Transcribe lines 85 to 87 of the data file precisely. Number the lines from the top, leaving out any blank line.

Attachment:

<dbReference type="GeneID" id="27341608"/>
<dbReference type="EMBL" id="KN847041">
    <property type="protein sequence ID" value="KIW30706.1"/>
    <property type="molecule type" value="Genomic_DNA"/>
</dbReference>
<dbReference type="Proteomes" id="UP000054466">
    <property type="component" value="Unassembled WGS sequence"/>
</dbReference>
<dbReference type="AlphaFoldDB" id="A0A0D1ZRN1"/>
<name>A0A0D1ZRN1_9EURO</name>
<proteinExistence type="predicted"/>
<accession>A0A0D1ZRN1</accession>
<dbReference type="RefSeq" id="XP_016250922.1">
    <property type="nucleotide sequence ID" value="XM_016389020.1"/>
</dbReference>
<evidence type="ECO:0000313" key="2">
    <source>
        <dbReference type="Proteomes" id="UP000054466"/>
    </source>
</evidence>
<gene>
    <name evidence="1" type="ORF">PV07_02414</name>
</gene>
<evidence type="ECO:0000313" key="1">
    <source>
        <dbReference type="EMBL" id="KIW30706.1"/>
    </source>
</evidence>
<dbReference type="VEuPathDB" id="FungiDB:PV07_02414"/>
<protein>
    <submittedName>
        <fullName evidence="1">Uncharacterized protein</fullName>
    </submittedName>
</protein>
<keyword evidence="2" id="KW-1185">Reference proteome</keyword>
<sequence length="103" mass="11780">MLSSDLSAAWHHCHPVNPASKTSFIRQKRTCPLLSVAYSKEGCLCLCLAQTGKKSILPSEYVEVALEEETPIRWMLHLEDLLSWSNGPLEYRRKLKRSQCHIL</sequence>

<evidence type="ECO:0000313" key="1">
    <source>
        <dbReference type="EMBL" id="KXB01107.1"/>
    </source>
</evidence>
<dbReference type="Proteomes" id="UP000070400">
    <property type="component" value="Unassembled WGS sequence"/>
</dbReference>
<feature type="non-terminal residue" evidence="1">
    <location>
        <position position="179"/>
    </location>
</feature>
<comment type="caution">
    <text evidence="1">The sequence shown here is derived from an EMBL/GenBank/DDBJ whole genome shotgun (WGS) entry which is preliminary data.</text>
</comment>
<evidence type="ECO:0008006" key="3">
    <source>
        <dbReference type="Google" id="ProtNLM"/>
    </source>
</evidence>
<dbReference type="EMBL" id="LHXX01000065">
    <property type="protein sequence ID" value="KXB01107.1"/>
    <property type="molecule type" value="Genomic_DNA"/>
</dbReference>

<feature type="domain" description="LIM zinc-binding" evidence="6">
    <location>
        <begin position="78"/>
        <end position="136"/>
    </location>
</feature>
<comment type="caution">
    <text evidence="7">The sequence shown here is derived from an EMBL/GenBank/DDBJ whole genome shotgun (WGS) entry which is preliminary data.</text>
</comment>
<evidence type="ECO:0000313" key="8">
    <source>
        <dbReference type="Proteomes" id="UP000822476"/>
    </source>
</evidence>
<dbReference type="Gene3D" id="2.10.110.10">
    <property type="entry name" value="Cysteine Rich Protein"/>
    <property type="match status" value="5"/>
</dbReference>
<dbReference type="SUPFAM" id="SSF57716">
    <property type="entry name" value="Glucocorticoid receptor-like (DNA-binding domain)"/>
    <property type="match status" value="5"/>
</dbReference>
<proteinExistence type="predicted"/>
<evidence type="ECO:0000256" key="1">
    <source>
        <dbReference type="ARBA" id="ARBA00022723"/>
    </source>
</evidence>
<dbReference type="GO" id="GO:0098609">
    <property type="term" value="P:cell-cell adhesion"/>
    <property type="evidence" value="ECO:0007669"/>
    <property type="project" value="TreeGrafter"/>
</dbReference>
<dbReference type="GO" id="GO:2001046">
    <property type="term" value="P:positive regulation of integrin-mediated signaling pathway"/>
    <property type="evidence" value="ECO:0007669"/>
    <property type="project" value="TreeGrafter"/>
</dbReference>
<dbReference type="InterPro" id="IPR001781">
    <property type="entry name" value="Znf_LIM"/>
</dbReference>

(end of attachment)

<evidence type="ECO:0000256" key="1">
    <source>
        <dbReference type="ARBA" id="ARBA00022723"/>